Acute Coronary Syndromes

In patients with a previous history of stroke or heart attack, discontinuation was associated with a 46 percent increased risk—translating to one additional cardiovascular event per year per 36 patients who stopped taking aspirin.

Nicotine in electronic cigarettes boosts the cardiac adrenaline levels of users, which could put them at increased risk for heart disease, according to a new study in the Journal of the American Heart Association.

Based on clinical guidelines, three therapies are often prescribed together following acute MI: angiotensin-converting enzyme (ACE) inhibitors/angiotensin II receptor blockers (ARBs), beta-blockers and statins. But are they equally important?

In a large, retrospective study of the Taiwan population, researchers found individuals with retinal vein occlusion (RVO) demonstrated an adjusted risk increase of 21 percent for suffering a heart attack.

Patients who have suffered a previous heart attack remain at increased risk for another myocardial infarction (MI), cardiovascular death or stroke, with no indication of the risk level waning over time. According to new research, the optimal dose of ticagrelor shows consistent benefits in reducing ischemic risk over five-plus years in heart attack patients, while its added risk for major bleeding events abates over time.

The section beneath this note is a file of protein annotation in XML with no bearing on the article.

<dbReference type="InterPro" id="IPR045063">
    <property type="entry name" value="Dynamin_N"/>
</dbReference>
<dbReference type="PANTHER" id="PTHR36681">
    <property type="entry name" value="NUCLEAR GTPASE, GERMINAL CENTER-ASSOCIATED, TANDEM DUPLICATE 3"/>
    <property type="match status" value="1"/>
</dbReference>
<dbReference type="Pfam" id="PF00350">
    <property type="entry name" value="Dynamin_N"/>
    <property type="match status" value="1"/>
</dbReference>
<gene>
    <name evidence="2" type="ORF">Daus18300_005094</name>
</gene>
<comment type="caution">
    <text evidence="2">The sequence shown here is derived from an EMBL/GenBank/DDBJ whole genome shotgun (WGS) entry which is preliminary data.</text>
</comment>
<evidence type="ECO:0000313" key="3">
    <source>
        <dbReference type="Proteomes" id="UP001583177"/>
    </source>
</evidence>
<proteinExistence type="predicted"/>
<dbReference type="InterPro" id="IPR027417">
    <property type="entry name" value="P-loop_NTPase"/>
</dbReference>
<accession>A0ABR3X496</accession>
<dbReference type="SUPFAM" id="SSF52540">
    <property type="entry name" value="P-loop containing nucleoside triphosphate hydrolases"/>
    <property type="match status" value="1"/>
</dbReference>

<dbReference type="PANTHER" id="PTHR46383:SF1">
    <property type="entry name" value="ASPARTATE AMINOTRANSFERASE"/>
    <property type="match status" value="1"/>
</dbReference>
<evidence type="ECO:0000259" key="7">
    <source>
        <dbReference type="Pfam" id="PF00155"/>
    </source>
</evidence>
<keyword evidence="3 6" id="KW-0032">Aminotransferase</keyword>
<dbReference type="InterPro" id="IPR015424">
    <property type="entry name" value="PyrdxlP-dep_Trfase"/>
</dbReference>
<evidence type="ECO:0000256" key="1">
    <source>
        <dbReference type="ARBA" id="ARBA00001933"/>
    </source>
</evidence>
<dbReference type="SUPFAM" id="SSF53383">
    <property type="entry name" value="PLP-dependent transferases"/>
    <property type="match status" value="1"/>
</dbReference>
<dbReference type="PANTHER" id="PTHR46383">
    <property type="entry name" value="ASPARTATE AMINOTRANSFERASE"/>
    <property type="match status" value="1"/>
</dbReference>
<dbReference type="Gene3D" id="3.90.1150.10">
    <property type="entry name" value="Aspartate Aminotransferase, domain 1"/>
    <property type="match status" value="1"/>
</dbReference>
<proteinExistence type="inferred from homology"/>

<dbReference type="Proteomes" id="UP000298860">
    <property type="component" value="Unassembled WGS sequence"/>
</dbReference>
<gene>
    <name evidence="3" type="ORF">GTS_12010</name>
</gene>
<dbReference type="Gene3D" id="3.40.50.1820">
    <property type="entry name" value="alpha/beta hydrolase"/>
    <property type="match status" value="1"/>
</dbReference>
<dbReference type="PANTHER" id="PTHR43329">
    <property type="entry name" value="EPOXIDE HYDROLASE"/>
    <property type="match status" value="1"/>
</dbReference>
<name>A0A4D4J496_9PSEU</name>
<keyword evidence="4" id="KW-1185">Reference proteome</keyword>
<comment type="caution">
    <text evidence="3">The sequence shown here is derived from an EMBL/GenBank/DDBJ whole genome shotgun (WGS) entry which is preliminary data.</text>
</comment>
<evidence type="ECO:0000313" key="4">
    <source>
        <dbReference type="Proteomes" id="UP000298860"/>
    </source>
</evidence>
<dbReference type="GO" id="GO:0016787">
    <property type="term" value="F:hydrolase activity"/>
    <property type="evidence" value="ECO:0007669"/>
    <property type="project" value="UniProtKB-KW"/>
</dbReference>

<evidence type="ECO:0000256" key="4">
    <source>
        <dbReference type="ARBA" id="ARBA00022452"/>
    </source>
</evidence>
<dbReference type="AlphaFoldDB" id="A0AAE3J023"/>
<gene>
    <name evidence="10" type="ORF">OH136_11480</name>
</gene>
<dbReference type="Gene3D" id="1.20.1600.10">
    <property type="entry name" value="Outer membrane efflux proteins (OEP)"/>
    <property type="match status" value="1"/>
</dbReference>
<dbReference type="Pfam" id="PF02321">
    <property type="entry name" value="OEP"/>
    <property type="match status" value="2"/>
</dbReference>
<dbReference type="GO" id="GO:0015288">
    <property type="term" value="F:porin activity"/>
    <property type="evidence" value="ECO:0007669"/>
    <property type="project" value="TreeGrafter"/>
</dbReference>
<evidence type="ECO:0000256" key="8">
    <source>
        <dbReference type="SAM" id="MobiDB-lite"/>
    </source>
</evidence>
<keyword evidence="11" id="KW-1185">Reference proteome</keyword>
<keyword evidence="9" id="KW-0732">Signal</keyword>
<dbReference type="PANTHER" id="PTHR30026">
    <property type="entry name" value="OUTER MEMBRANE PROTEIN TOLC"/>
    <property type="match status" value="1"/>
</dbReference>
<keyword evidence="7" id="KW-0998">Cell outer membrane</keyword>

Despite proven survival benefits, roughly two-thirds of heart attack patients forego cardiac rehabilitation, according to a report from the Centers for Disease Control and Prevention (CDC).

National organizations, state governments and local communities have attempted to battle out-of-hospital cardiac arrest (OHCA) by supporting public awareness and improving preparedness, most notably through CPR training and use of automated external defibrillators (AEDs). A recent study—published online July 31 in Resuscitation, the journal of the European Resuscitation Council—examined the effectiveness of the Minnesota Heart Safe Communities program.

New-generation drug-eluting stents (DES) demonstrate long-term safety in women with acute myocardial ischemia (MI), with increased benefits for more severe cases of acute coronary syndrome (ACS), according to a new study.

A registry analysis found that approximately one-third of patients who currently have acute coronary syndrome would have qualified for the IMPROVE-IT trial, which enrolled patients between 2005 and 2010.